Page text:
US Dominates In Cloud Data Centers, China Second - InformationWeek

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US Dominates In Cloud Data Centers, China Second

The US and China host 54% of the growing number of cloud data centers around the world, a new report finds. Singapore and Dublin are also significant hubs.

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The US and China host 54% of the world's cloud data centers, a fact that reflects American dominance in providing cloud services and China's vast appetite for consuming them, according to Synergy Research Group, an IT market reearch firm.

With with Amazon Web Services (AWS), Google, Microsoft, Rackspace, and IBM all based in the US, the country has built 44% of the cloud data centers in the world on its own shores.

These companies have also built overseas facilities in specific cities such as Dublin, Brussels, Frankfurt, Tokyo, Singapore, and Sydney. However, Synergy was trying to draw a country-by-county picture.

IBM, Microsoft, and Amazon have all vied to have a large presence in China, which now accounts for 10% of the world's cloud data centers.

IBM has been building data centers in China for Chinese owners for several years and works through partner Tencent.

Microsoft established a presence in China through data center partner 21Vianet in May 2013. Lately, the company has also built facilities through Chinese search partner Baidu. AWS established a presence through joint ownership early in 2014. The Chinese government won't let a foreign company have a majority ownership of a data center on its soil.

(Image: scanrail/iStockphoto)

(Image: scanrail/iStockphoto)

"The country distribution of major data centers clearly reflects two things -- the US dominance of cloud and Internet technologies, and the scale and unique characteristics of the Chinese market," John Dinsdale, chief analyst and research director at Synergy Research Group, an IT market research firm, wrote his Sept. 30 report.

Another 20% of cloud data centers are spread over four countries with 5% each: The UK, Australia, Japan, and Singapore. Germany and the Netherlands each account for 4% each. Another 18% of cloud data centers are spread across miscellaneous "other" locations. Included would be important hub locations which tend to collect several vendors' data centers, such as Dublin, Amsterdam, and Hong Kong.

"The ranking also reflects the relative importance of smaller countries that are often used as regional hubs," Dinsdale noted. Singapore, with 5% of the world's cloud data centers, is often described as a hub to Asian countries.

India is likely to be on a future list of significant host countries. Microsoft announced Sept. 29 that it was opening three Azure data centers in India. Amazon and IBM are expected to soon announce they are following suit.

Synergy's survey counted 150 cloud data centers worldwide owned by 13 firms.

On average, each was operating 11 centers. But the average was somewhat meaningless, with the "hyper-scale" providers Amazon, Microsoft, and IBM each having at least 20 centers, more than other providers.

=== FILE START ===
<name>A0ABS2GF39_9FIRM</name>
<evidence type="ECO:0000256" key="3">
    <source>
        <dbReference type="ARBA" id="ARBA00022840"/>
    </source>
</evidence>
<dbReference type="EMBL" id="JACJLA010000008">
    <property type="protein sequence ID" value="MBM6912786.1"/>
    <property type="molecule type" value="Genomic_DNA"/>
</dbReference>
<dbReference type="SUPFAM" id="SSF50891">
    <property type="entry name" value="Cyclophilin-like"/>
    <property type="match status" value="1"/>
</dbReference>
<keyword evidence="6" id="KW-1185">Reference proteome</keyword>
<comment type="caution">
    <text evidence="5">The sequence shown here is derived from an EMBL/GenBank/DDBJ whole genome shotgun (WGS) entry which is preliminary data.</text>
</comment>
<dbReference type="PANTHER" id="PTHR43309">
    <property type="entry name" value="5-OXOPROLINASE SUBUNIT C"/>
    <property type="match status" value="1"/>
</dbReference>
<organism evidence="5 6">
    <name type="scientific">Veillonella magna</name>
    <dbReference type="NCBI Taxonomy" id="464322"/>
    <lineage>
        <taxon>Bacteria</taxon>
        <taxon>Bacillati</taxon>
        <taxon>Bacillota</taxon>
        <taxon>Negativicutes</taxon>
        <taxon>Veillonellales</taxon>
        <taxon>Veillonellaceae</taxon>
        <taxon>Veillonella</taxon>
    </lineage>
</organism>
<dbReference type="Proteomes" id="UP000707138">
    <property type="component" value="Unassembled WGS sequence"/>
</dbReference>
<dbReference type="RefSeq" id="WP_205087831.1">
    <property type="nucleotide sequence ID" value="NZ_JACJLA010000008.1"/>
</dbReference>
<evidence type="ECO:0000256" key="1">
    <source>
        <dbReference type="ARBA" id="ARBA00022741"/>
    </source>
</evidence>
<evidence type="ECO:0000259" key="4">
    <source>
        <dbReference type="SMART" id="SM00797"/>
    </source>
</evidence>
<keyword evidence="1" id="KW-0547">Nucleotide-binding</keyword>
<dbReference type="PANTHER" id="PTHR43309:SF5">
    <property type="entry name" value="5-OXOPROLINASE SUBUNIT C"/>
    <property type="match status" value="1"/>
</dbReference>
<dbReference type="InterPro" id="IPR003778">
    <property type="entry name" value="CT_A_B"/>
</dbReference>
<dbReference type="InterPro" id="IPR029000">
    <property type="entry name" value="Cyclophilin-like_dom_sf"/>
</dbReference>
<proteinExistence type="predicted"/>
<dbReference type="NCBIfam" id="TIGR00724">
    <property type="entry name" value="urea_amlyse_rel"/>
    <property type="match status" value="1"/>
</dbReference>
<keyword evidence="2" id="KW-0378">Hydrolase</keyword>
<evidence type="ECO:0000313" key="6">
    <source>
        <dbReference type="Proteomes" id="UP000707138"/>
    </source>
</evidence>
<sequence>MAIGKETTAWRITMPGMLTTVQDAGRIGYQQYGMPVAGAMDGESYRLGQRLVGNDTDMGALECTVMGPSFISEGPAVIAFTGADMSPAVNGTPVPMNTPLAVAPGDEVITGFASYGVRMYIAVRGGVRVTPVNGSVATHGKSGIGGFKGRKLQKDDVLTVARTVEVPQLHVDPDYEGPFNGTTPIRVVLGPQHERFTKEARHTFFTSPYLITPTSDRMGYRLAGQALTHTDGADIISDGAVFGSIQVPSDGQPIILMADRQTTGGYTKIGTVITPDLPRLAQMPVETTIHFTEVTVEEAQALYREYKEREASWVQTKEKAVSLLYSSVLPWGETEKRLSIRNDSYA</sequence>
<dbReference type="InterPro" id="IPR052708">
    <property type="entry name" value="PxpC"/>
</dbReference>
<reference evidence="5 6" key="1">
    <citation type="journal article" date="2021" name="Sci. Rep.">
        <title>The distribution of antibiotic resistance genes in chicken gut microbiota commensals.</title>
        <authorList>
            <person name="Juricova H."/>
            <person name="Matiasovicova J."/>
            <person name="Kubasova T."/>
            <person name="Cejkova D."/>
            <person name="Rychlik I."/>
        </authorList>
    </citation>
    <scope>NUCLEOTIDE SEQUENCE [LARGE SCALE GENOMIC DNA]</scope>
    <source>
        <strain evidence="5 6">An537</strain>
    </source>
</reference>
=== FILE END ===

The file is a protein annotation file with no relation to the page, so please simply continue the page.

Microsoft announced Sept. 29 that it was operating data centers in 24 regions around the world, but it wasn't by any means clear that it has built or commissioned 24 new data centers. On the contrary, each provider sometimes joins forces with a colocation or wholesale data center provider in a location that it wants, ships in its equipment, and announces that it's opened another data center.

In addition, there many ways to count them. Amazon's US East -- one data center in Ashburn, Va. -- is actually a complex of many data centers, functioning with independent power supplies and communications lines and labeled as independent availability zones. If it has six availability zones, should it be counted as one data center or six? Should a competitor's data center with one zone be counted equally with Amazon's?

[Want to learn more about how a cloud data center is built? See Facebook' Data Center: Where Likes Live.]

Dinsdale's data center report also noted that Google, Rackspace, and Oracle also have a broad data center presence. In addition to counting data centers operated by infrastructure-as-a-service (IaaS) providers, he included platform-as-a-service (PaaS), and software-as-a-service (SaaS) providers as well. Oracle, Salesforce, and Microsoft all are major SaaS providers.

IBM, Google, and Microsoft are major PaaS providers.

In a Sept. 17 report, Synergy said public cloud accounted for $22 billion in revenues for service providers and their suppliers in the second quarter of 2015. The single largest part was building out new cloud data centers and equipping them with hardware and software, amounting to $7 billion in the quarter.

The second largest part was providing SaaS, at $6.6 billion, followed by IaaS at $5.5 billion. Colocation services amounted to another $2.8 billion. Thirteen cloud service providers were included in the Synergy report.

Charles Babcock is an editor-at-large for InformationWeek and author of Management Strategies for the Cloud Revolution, a McGraw-Hill book. He is the former editor-in-chief of Digital News, former software editor of Computerworld and former technology editor of Interactive ... View Full Bio

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Charlie Babcock
Charlie Babcock,
User Rank: Author
10/6/2015 | 1:56:53 PM
U.S. suppliers would be bigger in Eurozone but for revelations on NSA
Whoopty, I think the U.S. cloud industry would be exactly the same in China, regardless of the Snowden revelations. But it would be much larger in Europe than it is because of Snowden disclosures on NSA spying. Nearly every country there has some sort of law requiring data storage within its own borders. As a result, Colt, Interoute and others are much bigger than they might have been otherwise.
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